UK Gambling Commission: problem gambling rate is statistically stable


The UK Gambling Commission has revealed that the overall problem gambling rate has remained “statistically stable” at 0.2 per cent in the year to December 2022, compared to 0.3 per cent recorded one year earlier.

In the latest data set released by the regulator, the low risk rate followed suit after recording 1.7 per cent (2021: 1.9 per cent), while the moderate figure saw a “significant increase” to 1.3 per cent (2021: 0.8 per cent)

Following the publication, the Betting and Gaming Council has suggested that this demonstrates “further evidence of the positive progress we have made on safer gambling”.

In addition, the industry body also noted these aforementioned figures also “underline our urgent calls for ministers to take a genuinely evidence-based approach to the upcoming white paper.”

Michael Dugher, BGC Chief Executive, explained: “These figures showing that problem gambling has fallen once again will no doubt come as a profound disappointment to anti-gambling prohibitionists, who like to vastly overstate the issue.

“Their alarmist demands are not backed up by the evidence. We want big changes, but they must be focussed on this small minority who are vulnerable to harm – not the vast majority who bet safely and responsibly. We need a risk based approach which helps the vulnerable, not ruins the experience for the responsible majority.

“Just under half of all UK adults enjoy a bet each month and it is clear once again that the overwhelming majority to so perfectly safely and responsibly. However, our work to raise standards across the regulated industry will continue, to keep up the momentum and build on the progress we have made in recent years.”

This survey, commissioned by the regulator and undertaken by Yonder Consulting, saw a sample of 4,001 adults aged 16 and over be interviewed via telephone in March, June, September and December 2022.

“The regulated betting and gaming industry is determined to promote safer gambling, unlike the unsafe, unregulated and growing online black market, which has none of the safeguards which are the norm among BGC members,” Dugher continued.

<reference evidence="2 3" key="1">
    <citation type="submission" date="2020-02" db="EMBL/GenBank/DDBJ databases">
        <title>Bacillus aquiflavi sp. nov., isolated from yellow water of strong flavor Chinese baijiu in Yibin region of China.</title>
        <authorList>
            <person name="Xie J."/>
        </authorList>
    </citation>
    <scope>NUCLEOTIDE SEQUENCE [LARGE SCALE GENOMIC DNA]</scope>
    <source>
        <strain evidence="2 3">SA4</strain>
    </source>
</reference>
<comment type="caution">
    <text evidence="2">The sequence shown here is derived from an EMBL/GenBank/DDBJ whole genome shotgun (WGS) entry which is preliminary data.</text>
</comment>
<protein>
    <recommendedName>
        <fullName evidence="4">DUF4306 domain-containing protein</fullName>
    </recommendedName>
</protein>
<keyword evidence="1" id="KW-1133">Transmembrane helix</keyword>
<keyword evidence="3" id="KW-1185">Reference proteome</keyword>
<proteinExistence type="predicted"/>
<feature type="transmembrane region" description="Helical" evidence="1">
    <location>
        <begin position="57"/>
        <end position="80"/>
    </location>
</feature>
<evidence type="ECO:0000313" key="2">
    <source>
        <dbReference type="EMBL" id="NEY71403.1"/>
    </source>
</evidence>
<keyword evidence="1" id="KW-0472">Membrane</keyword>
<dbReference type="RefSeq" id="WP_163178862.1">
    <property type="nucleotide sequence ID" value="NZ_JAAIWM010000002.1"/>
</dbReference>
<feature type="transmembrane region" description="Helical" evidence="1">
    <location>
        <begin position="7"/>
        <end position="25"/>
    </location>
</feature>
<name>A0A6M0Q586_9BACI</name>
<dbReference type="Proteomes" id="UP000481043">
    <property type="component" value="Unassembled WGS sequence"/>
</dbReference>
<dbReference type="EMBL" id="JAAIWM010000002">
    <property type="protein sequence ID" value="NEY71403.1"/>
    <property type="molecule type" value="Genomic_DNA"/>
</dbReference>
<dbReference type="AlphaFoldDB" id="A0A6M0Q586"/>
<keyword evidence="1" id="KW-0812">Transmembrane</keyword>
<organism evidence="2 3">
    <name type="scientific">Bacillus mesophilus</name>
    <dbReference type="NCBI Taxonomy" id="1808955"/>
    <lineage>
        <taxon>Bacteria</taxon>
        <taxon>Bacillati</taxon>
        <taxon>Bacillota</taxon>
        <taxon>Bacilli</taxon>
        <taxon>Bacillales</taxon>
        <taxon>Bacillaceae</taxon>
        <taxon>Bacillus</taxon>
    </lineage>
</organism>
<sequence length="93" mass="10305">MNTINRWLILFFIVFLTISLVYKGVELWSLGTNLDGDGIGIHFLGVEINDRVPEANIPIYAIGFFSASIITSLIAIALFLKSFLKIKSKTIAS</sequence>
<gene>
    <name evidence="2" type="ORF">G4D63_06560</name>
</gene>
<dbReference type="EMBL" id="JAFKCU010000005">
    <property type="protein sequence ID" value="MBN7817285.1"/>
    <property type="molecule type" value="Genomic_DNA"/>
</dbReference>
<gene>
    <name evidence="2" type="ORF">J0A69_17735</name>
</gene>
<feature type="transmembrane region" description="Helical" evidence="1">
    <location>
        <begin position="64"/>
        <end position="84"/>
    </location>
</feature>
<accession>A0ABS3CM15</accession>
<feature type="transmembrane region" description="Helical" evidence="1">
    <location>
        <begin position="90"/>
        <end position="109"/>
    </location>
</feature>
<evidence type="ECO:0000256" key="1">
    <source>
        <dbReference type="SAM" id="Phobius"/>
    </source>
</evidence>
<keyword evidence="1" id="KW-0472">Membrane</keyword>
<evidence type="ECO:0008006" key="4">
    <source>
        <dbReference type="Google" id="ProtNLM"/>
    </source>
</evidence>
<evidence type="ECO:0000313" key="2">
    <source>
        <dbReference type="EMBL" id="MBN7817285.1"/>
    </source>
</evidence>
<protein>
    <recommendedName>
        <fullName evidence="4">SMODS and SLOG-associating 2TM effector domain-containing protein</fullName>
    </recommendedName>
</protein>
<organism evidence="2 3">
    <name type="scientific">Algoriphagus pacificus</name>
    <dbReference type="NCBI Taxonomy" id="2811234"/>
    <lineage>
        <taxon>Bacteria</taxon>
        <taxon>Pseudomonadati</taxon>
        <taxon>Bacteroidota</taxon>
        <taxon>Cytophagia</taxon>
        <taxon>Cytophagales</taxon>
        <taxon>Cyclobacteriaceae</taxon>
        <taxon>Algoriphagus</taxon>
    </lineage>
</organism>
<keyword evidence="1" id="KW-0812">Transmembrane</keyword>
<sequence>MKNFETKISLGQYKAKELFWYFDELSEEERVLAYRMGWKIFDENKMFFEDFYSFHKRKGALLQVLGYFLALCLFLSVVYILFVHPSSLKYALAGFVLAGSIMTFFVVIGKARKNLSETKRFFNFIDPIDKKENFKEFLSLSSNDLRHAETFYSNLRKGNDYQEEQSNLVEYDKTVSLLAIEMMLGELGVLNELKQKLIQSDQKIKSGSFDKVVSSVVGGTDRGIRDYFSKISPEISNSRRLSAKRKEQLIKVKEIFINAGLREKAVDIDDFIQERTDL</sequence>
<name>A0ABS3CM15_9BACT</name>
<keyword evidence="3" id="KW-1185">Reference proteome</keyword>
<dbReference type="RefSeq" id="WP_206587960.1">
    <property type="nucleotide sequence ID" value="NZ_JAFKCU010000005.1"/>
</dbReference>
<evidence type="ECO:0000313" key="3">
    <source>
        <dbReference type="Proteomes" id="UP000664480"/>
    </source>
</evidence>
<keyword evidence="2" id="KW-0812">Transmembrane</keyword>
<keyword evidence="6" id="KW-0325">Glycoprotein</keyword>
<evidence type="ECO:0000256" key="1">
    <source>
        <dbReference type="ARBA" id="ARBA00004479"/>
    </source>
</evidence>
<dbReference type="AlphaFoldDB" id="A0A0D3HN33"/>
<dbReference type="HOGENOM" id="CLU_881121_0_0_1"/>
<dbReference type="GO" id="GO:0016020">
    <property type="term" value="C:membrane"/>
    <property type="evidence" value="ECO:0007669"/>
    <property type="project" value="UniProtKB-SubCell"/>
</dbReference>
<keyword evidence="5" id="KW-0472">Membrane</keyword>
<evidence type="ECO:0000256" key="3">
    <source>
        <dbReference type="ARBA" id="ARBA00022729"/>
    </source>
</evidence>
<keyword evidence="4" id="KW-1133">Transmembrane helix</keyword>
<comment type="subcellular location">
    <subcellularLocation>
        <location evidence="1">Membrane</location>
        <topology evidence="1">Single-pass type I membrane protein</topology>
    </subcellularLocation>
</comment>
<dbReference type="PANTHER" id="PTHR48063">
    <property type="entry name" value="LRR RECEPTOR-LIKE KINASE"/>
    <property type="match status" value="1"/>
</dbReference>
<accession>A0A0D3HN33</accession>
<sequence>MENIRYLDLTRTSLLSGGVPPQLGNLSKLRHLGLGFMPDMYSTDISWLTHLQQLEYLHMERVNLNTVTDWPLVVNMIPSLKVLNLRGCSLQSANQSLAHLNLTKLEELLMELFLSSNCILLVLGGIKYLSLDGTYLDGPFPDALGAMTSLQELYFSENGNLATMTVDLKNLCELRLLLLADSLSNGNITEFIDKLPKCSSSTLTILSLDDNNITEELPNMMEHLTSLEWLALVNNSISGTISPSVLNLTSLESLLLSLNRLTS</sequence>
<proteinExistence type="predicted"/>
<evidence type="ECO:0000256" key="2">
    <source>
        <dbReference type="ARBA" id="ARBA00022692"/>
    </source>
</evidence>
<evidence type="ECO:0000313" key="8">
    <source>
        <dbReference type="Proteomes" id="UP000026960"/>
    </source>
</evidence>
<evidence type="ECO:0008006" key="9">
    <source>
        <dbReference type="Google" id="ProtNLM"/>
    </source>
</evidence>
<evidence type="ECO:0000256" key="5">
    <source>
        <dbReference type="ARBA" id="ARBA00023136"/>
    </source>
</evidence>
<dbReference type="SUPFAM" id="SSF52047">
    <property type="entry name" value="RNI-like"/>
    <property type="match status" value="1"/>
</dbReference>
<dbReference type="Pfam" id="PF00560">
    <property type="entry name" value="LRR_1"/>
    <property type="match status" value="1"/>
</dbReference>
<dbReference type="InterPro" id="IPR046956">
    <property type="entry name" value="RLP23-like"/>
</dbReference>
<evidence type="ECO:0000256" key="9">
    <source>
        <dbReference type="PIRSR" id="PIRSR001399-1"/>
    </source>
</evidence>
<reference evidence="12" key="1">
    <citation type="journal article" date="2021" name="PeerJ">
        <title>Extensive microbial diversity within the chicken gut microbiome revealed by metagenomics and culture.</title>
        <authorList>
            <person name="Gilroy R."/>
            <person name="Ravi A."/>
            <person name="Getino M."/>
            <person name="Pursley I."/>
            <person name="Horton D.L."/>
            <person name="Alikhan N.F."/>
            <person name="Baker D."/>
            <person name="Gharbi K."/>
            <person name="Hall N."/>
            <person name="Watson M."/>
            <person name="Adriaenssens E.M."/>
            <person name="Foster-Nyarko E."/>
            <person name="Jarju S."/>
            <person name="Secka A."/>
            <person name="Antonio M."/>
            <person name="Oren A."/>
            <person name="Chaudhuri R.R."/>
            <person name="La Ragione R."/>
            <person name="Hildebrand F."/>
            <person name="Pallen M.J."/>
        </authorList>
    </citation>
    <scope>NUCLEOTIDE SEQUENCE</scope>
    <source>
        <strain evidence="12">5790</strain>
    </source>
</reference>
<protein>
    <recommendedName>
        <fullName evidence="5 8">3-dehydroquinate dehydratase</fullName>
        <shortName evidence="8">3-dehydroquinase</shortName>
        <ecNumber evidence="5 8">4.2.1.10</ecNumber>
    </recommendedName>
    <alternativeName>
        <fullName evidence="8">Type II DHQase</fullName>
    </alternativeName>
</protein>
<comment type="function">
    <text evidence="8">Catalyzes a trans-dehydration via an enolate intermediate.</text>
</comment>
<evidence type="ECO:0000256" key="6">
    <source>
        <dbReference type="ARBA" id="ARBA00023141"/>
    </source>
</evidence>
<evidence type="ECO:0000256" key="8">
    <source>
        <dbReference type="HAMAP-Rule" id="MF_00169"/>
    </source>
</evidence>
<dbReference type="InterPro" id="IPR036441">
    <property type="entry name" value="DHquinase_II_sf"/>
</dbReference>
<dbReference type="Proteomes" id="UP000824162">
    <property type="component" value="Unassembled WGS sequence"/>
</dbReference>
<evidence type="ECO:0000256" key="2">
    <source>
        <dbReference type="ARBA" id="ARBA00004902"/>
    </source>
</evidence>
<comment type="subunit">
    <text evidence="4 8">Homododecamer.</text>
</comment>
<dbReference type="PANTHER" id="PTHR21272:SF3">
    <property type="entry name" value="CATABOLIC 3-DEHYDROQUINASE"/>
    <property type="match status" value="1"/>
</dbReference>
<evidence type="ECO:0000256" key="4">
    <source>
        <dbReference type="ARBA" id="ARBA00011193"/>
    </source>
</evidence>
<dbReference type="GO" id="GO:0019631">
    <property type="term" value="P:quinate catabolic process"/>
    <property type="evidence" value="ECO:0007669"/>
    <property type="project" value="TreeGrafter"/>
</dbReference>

“Ministers should not drive customers into the arms of the black market by introducing blanket low level intrusive affordability checks for all punters but rather use technology to target those at risk.

“We welcome these figures but refuse to be complacent. Our mission to drive up standards continues.”

Further figures released by the UKGC also highlighted that overall participation in any gambling activity during the past four week period stood at 44.4 per cent (2021: 42.6 per cent).

“Despite showing signs of recovery, participation rates haven’t yet returned to pre-COVID-19 levels,” the UKGC noted.

On an in-person basis, an increase to 27.5 per cent (2021: 24.5 per cent) was tracked, driven by an increase in males, from 23.5 per cent to 29 per cent, and individuals aged 25-34, which closed at 26.4 per cent (2021: 19.3 per cent).

When looking at data for online gambling participation, an increase to 26.9 per cent (2021: 25.3 per cent) was recorded year-on-year.

Data for males and females each increased to 29.6 per cent (2021: 27.7 per cent) and 24.3 per cent (2021: 23.1 per cent), respectively, with 25-34 year-olds up significantly once again to 29.1 per cent (2021: 23.7 per cent).

“The data also shows that participation rates appear to be bouncing back after the pandemic for activities such as fruit and slots machines, virtual gaming machines in bookmakers, dog races, virtual dog and horse races and casino games,” the UKGC noted.